Tonja turns to see a tall, good-looking man. His brown hair is thick and wavy. His shoulders are broad. But he’s in his thirties, a decade older than the guys she’s usually attracted to.
Normally Tonja’s first instinct would be to brush him off. Even if he were her own age, she’s here to hang out with her sister, not to let unknown men hit on her. Yet there’s something striking about this one, something undeniably alluring. An instant spark.
So Tonja says, “Thank you,” and unconsciously tugs the hemline of her tight magenta skirt down toward her knees, bashful under his gaze.
“You look a little thirsty,” the man says. He flashes Tonja a smile—warm, friendly, instantly disarming. “Here. Do you want a glass of water?”
No, thanks,” Lisa says, butting in. “But we’d love a couple of vodka and cranberries.”
The man pauses for a moment, then bobs his head. “What do you say we grab a table on the patio?” he asks. “It’s quieter out there. Easier to have a real conversation.”
“Sounds like a plan,” Lisa answers, and the man heads toward the bar.
“What are you doing?” Tonja demands. “Do you even know that guy?”
Lisa shakes her head. “But I saw the way you were looking at him.” Tonja blushes. “I think he’s kinda cute too! Look, let’s just sit down for a minute, give our feet a rest, have a free drink, make a little small talk, then we’ll leave. What do you say?”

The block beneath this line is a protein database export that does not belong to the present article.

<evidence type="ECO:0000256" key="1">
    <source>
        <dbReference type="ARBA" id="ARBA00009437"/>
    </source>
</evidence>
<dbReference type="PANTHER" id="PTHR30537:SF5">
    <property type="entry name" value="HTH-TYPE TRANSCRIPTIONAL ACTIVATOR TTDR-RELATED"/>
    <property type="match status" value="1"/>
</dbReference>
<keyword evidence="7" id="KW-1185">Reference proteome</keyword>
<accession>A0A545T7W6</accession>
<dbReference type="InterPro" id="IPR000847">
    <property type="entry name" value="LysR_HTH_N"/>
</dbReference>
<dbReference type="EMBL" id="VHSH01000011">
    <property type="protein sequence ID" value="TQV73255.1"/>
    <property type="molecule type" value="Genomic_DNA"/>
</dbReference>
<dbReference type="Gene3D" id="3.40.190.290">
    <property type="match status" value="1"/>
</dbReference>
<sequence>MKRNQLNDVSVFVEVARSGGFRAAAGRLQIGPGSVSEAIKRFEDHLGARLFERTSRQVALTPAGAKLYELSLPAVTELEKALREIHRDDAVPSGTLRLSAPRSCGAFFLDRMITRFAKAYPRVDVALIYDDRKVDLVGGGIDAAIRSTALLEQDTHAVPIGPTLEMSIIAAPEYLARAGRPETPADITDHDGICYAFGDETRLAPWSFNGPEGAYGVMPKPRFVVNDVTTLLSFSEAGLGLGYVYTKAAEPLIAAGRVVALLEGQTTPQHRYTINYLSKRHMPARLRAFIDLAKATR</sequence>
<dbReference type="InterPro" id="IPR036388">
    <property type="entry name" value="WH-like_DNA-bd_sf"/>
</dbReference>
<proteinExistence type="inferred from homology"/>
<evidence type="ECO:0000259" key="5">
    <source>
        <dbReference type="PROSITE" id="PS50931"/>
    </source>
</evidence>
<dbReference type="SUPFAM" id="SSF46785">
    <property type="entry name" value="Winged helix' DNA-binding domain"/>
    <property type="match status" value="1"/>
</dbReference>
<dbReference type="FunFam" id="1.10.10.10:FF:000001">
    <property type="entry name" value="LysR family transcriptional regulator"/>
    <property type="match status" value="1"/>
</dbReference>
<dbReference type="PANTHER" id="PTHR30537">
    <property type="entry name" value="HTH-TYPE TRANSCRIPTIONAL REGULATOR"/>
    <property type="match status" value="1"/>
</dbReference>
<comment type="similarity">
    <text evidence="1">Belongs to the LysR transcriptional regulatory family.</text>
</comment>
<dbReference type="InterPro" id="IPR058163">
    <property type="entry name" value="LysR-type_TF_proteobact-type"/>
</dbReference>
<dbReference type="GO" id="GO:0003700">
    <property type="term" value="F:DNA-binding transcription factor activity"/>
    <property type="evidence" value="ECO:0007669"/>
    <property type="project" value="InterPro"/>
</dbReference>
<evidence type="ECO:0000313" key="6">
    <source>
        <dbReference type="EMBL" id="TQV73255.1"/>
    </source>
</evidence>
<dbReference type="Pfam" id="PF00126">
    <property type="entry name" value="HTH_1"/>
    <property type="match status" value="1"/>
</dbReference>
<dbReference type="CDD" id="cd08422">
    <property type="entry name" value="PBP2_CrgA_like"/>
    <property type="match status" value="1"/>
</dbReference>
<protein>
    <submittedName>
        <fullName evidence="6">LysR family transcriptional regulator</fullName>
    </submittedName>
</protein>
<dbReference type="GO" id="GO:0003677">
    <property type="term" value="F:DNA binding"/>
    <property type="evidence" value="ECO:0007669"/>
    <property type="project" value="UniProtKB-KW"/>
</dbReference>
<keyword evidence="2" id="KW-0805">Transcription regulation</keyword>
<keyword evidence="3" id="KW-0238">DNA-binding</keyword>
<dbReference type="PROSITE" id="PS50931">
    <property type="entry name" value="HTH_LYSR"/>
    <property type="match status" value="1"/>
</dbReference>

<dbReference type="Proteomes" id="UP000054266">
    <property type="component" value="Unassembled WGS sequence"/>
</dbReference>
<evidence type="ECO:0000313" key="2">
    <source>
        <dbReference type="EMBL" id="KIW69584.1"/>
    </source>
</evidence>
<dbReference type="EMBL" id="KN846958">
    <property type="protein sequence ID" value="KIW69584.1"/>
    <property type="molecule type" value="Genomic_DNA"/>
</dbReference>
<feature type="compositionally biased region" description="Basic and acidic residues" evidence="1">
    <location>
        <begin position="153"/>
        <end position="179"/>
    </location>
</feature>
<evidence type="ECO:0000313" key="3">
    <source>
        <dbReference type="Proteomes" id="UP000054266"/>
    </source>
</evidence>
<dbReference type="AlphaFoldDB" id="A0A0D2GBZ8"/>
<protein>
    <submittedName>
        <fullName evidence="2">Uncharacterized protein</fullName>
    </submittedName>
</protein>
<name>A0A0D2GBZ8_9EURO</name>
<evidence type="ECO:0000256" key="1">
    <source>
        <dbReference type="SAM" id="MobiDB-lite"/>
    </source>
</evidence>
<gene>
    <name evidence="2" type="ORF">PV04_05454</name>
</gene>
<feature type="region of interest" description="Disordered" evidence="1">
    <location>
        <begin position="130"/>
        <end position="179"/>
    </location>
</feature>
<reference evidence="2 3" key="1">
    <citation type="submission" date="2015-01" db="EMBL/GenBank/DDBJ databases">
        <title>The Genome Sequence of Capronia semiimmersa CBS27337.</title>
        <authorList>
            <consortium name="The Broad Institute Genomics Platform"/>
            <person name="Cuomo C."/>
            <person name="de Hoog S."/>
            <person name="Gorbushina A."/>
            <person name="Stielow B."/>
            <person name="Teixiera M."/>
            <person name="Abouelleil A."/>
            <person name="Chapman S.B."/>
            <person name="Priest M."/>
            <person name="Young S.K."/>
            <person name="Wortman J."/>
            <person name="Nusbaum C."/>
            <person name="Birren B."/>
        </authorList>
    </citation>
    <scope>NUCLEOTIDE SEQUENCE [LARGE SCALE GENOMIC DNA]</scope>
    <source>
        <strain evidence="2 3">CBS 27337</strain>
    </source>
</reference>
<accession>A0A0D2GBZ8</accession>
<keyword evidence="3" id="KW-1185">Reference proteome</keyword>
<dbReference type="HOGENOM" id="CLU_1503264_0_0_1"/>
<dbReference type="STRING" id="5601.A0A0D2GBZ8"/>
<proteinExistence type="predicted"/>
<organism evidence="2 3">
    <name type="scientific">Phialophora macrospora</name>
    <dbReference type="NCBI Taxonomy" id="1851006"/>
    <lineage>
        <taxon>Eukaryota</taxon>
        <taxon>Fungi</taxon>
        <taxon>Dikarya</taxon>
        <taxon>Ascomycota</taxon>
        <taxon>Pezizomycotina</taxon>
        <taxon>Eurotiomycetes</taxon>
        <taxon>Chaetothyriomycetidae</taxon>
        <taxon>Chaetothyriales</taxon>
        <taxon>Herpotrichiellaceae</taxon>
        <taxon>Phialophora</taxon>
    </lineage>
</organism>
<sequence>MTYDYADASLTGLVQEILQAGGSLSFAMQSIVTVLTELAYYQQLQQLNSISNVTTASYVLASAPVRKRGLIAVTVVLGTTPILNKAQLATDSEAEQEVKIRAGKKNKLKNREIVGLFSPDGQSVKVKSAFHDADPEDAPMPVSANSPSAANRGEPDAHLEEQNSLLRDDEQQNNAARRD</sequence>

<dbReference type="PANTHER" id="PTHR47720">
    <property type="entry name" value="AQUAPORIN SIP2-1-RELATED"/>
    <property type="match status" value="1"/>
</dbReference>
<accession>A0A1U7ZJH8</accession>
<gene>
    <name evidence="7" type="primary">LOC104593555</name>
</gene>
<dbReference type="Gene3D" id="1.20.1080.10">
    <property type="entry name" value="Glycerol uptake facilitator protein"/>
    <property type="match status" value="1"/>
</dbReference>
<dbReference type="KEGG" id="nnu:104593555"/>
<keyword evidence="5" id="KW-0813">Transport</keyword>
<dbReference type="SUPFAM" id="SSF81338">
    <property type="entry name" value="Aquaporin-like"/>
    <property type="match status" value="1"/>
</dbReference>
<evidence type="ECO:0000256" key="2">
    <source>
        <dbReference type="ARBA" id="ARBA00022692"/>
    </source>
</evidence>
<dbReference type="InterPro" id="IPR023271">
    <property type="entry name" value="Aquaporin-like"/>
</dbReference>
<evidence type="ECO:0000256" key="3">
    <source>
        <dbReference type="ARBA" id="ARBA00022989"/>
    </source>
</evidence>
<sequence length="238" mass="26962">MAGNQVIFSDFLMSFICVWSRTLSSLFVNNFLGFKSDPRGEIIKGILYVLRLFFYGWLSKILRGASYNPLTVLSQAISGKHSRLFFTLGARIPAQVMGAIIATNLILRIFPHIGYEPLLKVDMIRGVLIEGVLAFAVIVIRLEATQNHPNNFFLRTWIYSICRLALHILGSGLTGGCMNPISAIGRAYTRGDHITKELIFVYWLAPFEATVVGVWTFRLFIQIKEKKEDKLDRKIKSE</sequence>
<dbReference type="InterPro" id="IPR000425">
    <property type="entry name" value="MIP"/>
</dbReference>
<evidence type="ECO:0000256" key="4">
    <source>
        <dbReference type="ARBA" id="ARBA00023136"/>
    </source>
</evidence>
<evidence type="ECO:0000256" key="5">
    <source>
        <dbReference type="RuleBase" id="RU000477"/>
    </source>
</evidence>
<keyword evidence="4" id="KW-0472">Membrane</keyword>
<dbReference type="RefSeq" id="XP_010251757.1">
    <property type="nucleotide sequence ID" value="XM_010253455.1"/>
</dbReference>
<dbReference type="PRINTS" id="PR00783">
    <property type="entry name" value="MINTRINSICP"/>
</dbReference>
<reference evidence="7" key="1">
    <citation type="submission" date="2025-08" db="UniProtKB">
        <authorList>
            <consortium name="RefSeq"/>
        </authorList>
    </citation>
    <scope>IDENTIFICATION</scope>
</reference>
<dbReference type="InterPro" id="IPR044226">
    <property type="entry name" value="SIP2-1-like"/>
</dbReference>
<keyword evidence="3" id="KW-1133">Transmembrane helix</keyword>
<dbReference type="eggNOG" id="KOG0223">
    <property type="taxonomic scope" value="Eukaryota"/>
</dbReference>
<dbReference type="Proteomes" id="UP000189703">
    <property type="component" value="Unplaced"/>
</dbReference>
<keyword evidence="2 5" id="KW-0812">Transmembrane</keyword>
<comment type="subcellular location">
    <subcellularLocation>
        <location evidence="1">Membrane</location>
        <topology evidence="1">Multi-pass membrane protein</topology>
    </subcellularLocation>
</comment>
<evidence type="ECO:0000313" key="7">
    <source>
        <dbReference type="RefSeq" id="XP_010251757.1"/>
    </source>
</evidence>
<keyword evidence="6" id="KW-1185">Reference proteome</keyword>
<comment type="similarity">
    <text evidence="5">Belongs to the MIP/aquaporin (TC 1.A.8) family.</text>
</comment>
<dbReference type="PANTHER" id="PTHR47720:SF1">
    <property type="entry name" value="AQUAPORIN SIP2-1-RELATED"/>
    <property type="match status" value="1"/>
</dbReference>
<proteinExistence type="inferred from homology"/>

Tonja isn’t thrilled about the idea of leading a guy on like this, but she agrees.
A few minutes later, Tonja, Lisa, and the man are easing onto a banquette on the rear patio. Flickering tiki torches cast shadows across their faces.
“Three Grey Gooses and cranberry,” he announces. He hands Tonja and Lisa each a glass filled with ruby-red liquid and keeps one for himself. “Cheers. To new friends. And new adventures.”
They all clink glasses and take a sip. The sharp tang of alcohol catches Tonja by surprise. “Wow,” she says. “These are pretty strong.”
“Mike, the bartender—he’s a friend of mine. I asked him to mix them like that.”
Lisa introduces herself and her little sister, Tonja. “She’s visiting from Arizona,” Lisa tells him.
“No kidding,” the man says, turning and staring intently into Tonja’s eyes. “I would’ve guessed you came from heaven.”
Lisa groans. It’s a painfully corny line, and all three of them know it. But Tonja genuinely laughs. Maybe it’s the booze. Maybe it’s his magnetism. Or maybe it’s something else.
“I’m Andrew, by the way. And I couldn’t be happier to meet you both.”
From there, the conversation flows easily. Despite his cheesy intro, Andrew is suave and engaging. He drops enticing hints about his life, which sounds quite charmed. He tells the two women that he’s a successful screenwriter and director and that he owns a major production company.
“Would we have seen any of your movies?” Lisa asks.
“Probably not. I’ve been focusing on smaller, independent films so far.”